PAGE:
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Skopoi of a Translator: Assessing Vermeer’s Skopos Theory

Deepti Bhardwaj

In an essay titled ‘What does it Mean to Translate’ Hans J. Vermeer (1987) explores the structural, semantic and stylistic problems of translation. He asks, ‘Why does one translate a text?’(p. 28) and asserts, ‘Linguistics alone won’t help us. Firstly, because translating is not merely and not even primarily a linguistic process. Secondly, because linguistics has not yet put the right questions to tackle our problems. So let’s look somewhere else.’ (p.29) The present paper will explore Vermeer’s skopos theory and the second half of the paper will use Vermeer’s skopos theory to analyse the skopos of some translations from Hindi into English and English into Hindi.

Vermeer finds the translator an expert who knows the best way to project the source text in the target language. His translational action is not only dependent on the source text but on his understanding and his purpose to translate in a given situation. Vermeer developed the skopos theory as an approach to translation in Germany in the late 1970s. The word skopos in Greek stands for ‘purpose’, ‘goal’ ‘target’ or ‘aim’. This theory marks a general shift from the predominantly linguistic approaches and moves towards a ‘more functionally and socioculturally oriented concept of translation’ (Baker, 1998, p. 235). Vermeer’s skopos theory presented in 1978 stands on the premise that ‘human interaction (and its sub category: translation) is determined by its purpose (skopos), and therefore it is a function of its purpose…The skopos of a translation is determined by the function which the target text is interned to fulfil’ (Nord,2005, p. 26). This implies that the source text and the source text recipient do not have a very significant role to play in the determination of the target text. Instead, it is the purpose of the translation and the intention of the translator/commission to present it to an originally unintended readership which fixes its translation process.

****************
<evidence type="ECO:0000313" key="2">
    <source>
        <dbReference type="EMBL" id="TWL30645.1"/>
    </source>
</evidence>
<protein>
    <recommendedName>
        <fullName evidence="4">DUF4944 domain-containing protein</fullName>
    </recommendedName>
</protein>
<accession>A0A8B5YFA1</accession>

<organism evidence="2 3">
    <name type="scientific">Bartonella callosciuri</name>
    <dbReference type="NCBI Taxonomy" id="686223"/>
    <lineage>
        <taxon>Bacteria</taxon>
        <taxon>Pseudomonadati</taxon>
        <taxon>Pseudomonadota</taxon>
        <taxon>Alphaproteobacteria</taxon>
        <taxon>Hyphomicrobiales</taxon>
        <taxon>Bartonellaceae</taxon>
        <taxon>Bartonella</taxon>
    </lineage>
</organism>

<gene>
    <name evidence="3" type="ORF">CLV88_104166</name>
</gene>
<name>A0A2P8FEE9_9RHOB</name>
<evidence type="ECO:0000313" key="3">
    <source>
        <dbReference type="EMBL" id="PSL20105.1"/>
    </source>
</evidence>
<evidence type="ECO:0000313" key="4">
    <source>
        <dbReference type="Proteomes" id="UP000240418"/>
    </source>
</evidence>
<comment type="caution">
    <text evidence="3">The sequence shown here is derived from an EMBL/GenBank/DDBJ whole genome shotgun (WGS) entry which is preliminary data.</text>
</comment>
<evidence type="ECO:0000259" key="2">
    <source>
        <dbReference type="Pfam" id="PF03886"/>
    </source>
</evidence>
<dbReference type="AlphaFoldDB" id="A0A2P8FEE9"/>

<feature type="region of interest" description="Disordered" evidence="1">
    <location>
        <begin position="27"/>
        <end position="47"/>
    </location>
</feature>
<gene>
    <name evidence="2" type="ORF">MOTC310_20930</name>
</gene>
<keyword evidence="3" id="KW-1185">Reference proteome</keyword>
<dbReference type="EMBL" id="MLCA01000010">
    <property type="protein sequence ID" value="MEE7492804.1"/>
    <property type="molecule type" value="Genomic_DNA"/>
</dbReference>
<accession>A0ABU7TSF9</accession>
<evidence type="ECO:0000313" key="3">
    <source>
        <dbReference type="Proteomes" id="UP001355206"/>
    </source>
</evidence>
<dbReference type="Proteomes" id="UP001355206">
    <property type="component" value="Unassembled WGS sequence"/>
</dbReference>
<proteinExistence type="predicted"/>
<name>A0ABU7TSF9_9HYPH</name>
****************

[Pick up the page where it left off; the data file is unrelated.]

Vermeer explicates the theory by firstly clarifying the basic assumptions. Skopos theory is not valid just for ‘complete actions’ but it also applies to parts of texts. The text is not an indivisible whole and hence has numerous skopoi within it. Considering that the source text is a result of the source culture it is not expected to possess any knowledge of the target culture. Therefore, mere ‘trans- coding’ or ‘transposing’ of the source text into the target language cannot result in an appropriate ‘translatum’ (translated text). In turn, it is the translator’s job to make it compatible with the target culture. His role is to establish ‘intercultural communication’.

Since the source text is oriented towards the source culture and the target text towards the target culture, according to Vermeer (2000), the two texts might or might not converge ‘… source and target texts may diverge from each other quite considerably, not only in the formulation and distribution of the content but also as regards the goals which are set for each, and in terms of which the arrangement of the content is in fact determined’ (p. 229). Therefore, there is always a degree of ‘intertextual coherence’ between the translatum and the source text which might vary according to the skopos.

Basil Hatim(2001) defines ‘intertextual coherence’ as the translator’s basic ability to comprehend the source text and to engage with the skopos it is intended to have in the target language (p. 75). The fidelity rule according to skopos theory merely maintains that ‘some’ relationship should exist between the source and the target text having the skopos and the ‘intertextual coherence’ basis satisfied.